I thought you would get a kick out of hearing how a couple of Polgar girls have performed so far at the Virginia State Closed Championship, a three-day, six-round event that determines who will be crowned the 2006 Virginia champion. In a field that includes 1 FM, 3 national masters, and 3 experts, Ettie Nikolova and Abby Marshall were tied for first at the half-way point with perfect 3.0 scores.
Ettie, the 2004 Polgar rep from VA, defeated 2 experts in the first three rounds. Meanwhile, Abby knocked off FM and 2002 VA state champ Macon Shibut (rated 2323) in round two. In round three, she faced defending state champ Daniel Miller (rated 2339), who was going for a record four consecutive state titles. She beat Daniel in 21 moves.
The fourth round witnessed a first in the history of the event: two girls playing one another on the top board. For some of the younger girls who were playing in the reserve section, the match presented something of a quandary because they had been rooting for both Abby and Ettie throughout the tournament and now they did not know who they wanted to win. The game ended in a draw, so I suppose none of their fans were disappointed.
The tournament is still underway, with two rounds to go. Abby and Ettie are still tied for first place along with one other player. Several more are lapping at their heals with 3 out of 4 points. The tournament directors took some digital pictures of Abby and Ettie playing on board one. I'll tell them to send you some. It really was quite a spectacle and a great advertisement for women in chess.
Thank you Jeff for the report!
Thursday, August 31, 2006
Lowell student reigns in circuit
By Mike Lipka, Globe Correspondent August 31, 2006
LOWELL -- The chess world is one of chivalry and royalty, of stern faces and seriousness. And as much as Lowell High School sophomore Jessica Wamala tries to fit in, she cannot.
She is certainly good enough: She recently won the title of the top under-21 female player in Massachusetts. It's just that when the 15-year-old Jessica is beating you, she's unable to hold back her big smile.
``It's really rude," she said with a smile. ``I feel bad. I really try not to."
Wamala has had a lot of smiles to contain over her nine-year chess career, and just talking about chess leaves her beaming. For her, the game is about fun. (``I never really got so bummed out playing chess," she said.) And that's just the way her father, Severine, wants it.
But Severine Wamala almost didn't learn how to play chess in the first place. While he was an undergraduate at Makerere University in his native Uganda, his roommate tried to teach him, but it was no easy task; Wamala was fervently devoted to his studies, determined to avoid another distraction.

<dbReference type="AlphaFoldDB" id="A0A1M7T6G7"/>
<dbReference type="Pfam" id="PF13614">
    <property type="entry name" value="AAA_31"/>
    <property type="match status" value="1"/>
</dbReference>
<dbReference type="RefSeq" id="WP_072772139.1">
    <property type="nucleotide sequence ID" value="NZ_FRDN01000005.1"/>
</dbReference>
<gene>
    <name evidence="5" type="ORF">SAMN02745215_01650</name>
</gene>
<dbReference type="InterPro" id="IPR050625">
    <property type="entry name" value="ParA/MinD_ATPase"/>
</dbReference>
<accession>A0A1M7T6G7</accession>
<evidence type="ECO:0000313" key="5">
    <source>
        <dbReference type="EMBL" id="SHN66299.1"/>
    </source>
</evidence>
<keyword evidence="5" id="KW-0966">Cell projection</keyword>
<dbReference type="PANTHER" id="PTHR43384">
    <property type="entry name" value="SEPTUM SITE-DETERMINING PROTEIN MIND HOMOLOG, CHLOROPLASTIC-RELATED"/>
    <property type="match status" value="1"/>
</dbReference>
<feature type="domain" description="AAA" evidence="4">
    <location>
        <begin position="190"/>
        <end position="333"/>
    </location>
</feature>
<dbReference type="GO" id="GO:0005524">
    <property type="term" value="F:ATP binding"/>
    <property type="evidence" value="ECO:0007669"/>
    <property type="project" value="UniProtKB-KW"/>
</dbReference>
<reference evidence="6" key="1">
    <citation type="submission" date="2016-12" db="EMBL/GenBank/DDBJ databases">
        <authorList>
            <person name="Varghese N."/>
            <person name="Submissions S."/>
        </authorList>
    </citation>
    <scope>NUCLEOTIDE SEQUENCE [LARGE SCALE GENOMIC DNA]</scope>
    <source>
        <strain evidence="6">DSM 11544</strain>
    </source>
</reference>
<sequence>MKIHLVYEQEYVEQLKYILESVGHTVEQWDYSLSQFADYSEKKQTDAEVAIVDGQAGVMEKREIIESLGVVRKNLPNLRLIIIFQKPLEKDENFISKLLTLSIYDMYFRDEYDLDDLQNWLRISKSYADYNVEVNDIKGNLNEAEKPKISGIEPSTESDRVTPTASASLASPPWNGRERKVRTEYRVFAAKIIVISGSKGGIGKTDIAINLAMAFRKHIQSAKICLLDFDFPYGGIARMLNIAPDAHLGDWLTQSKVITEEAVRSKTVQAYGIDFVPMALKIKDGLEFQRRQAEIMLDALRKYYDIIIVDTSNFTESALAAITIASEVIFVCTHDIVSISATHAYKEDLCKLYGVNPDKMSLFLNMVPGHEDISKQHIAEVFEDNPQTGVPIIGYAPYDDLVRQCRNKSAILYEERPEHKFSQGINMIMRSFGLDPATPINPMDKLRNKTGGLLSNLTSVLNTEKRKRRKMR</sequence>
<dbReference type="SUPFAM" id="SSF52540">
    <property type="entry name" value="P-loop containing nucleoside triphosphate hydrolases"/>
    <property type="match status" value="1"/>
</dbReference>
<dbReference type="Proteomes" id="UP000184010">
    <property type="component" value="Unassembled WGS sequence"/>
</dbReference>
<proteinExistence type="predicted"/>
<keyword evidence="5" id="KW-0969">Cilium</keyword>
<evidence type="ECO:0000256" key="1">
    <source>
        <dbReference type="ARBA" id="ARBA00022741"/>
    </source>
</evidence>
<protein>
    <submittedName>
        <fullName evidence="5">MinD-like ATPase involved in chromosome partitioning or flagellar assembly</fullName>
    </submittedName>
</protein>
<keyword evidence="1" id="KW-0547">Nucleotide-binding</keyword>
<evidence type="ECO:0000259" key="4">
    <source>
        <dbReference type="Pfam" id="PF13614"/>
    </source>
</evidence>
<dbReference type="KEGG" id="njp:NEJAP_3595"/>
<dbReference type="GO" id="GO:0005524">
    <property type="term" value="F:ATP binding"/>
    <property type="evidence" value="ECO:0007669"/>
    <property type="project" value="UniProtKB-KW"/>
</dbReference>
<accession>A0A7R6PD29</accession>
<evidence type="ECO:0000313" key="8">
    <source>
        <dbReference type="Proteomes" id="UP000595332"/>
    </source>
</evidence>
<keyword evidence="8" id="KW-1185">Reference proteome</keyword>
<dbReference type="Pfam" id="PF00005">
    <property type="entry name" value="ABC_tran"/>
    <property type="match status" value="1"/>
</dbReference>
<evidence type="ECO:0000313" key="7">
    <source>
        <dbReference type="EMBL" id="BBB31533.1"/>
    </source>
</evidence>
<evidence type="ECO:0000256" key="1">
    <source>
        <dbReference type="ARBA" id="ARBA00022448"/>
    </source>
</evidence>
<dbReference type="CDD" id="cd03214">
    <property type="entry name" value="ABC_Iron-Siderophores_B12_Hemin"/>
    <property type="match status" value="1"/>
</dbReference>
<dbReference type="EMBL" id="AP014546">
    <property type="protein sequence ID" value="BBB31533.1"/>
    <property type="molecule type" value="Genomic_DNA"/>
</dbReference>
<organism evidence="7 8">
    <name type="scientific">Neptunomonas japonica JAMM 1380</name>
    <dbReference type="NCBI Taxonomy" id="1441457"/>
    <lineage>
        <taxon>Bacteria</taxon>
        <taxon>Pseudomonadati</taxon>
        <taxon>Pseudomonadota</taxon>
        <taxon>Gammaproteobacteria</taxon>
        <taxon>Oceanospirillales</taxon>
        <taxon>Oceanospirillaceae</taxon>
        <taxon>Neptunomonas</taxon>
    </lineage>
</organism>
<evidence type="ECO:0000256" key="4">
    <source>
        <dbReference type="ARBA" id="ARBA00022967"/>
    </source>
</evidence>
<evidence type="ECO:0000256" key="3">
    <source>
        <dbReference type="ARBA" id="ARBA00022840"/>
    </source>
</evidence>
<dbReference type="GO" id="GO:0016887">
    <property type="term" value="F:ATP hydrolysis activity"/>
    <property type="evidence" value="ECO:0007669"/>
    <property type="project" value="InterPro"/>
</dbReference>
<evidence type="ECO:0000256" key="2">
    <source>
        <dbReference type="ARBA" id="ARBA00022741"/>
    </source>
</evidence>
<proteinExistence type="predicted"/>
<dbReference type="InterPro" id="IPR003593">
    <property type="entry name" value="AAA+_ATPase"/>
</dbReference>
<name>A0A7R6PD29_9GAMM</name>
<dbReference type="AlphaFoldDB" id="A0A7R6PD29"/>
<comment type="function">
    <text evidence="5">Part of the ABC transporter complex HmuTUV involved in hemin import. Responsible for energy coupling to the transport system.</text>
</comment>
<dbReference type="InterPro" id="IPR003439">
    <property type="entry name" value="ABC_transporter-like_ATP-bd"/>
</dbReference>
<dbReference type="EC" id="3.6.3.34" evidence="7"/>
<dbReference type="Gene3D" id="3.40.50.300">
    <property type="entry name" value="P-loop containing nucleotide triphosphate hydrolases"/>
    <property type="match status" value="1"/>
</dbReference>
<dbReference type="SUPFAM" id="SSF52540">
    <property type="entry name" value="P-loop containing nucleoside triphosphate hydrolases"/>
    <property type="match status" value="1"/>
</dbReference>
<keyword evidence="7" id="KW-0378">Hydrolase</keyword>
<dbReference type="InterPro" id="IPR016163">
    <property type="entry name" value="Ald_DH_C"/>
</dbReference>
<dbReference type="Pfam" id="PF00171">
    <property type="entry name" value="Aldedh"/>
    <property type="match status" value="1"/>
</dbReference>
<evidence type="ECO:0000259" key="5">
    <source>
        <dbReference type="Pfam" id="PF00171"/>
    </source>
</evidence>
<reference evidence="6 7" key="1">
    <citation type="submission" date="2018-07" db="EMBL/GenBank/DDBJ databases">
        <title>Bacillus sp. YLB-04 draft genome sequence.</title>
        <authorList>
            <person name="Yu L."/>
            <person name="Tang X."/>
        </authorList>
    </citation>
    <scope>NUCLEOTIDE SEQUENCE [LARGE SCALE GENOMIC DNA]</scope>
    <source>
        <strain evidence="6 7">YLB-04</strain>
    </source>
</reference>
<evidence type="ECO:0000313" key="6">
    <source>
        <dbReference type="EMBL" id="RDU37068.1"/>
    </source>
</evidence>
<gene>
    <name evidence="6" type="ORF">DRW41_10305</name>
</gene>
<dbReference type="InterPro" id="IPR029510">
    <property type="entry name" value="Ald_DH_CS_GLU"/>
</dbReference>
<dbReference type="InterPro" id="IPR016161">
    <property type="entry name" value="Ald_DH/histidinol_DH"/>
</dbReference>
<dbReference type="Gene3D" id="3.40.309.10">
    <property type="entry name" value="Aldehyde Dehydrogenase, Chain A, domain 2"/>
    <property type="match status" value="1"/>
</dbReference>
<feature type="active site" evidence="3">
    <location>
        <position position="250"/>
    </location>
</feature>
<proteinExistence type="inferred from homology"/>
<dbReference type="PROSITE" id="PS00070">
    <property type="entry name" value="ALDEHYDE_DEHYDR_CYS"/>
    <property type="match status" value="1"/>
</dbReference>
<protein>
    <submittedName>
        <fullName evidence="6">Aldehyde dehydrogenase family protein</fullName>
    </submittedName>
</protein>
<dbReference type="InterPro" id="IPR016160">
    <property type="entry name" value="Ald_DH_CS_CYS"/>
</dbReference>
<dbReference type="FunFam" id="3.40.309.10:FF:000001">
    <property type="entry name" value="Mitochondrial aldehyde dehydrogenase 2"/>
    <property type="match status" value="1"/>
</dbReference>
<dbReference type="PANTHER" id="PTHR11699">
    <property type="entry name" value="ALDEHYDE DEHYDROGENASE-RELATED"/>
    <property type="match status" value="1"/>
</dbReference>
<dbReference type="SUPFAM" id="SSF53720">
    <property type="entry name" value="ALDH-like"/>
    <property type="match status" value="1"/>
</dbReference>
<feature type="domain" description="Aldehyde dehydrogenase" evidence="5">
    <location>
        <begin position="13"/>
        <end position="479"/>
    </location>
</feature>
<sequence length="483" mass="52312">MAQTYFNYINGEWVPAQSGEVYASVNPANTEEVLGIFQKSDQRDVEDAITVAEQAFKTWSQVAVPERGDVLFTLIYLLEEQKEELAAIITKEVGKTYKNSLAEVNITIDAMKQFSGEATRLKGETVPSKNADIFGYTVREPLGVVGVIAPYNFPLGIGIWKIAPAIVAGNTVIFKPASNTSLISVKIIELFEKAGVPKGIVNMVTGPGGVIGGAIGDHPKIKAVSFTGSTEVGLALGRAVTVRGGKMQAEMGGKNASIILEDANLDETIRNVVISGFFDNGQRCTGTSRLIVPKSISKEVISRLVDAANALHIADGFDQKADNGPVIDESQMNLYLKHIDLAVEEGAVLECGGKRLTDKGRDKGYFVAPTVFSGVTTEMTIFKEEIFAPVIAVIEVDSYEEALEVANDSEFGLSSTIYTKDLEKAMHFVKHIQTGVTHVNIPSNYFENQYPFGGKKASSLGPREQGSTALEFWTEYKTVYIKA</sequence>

``I told him, `Don't teach me chess because I don't even have time,' " he said.
Wamala, who traveled to the United States in 1988 to work toward a doctorate at the University of Massachusetts at Lowell, laughed at the story last week. He said that once his roommate twisted his arm, it didn't take long to realize its benefits with problem-solving and mental exercise.
``When I started playing chess," Wamala said, ``I stopped worrying about my education, and I just did it."
So, as soon as his children were old enough to learn, he taught them. Jessica, at 6, and Jacob, at 7, quickly embraced the game, engaging in countless head-to-head battles. When Severine wasn't away playing at tournaments, he'd play them both at the same time (what chess players call a ``simul"), beating them both easily.
Things have changed since then.
``My Dad doesn't want to play me anymore," Jessica said, explaining that she surpassed him in rating about a year ago, not long after Jacob got better than his father. The youngest Wamala, 10-year-old Youwana, probably won't be far behind.
For Jessica, chess went from hobby to obsession at age 9, when her father took her and Jacob to one of his adult tournaments. Jessica, who said she was ``just happy to be there," lost all of her games, but her father told her to just keep playing.
``We had this computerized chess board, and I'd play the computer. Then, I'd go over the game and see where I went wrong," Jessica said. ``Once I started seeing patterns and stuff, my rating would go up."
Chess ratings range from zero to around 2,800, which is super grandmaster status achieved by only a handful of people in history. When you break 2,000, you're considered an expert -- a status Jacob Wamala has reached. Jessica is a notch below, between 1,800 and 1,999 as a Class-A player, but she continues to cut down on her mistakes.
Whatever their rating, the Wamala children have always dominated the competition (Jessica cannot even put a number on how many tournaments she's won). They started out playing in adult tournaments, but soon afterward, their father got them involved in scholastic tournaments, which give out trophies to their top finishers. After a few years of scholastics, an entire room of the Wamala house was devoted to trophies.
Jessica's most recent success was last month at the Susan Polgar National Invitational for Girls in Oak Brook, Ill., where Jessica finished sixth out of more than 50 competitors. She earned the spot by winning the Massachusetts under-21 girls title.
At such a high level it can be a grind to outthink your opponent, she said, since you have to go into the contest with a plan, react to your opponent's method, and constantly be thinking four or more moves ahead.
The rest of the article can be read here.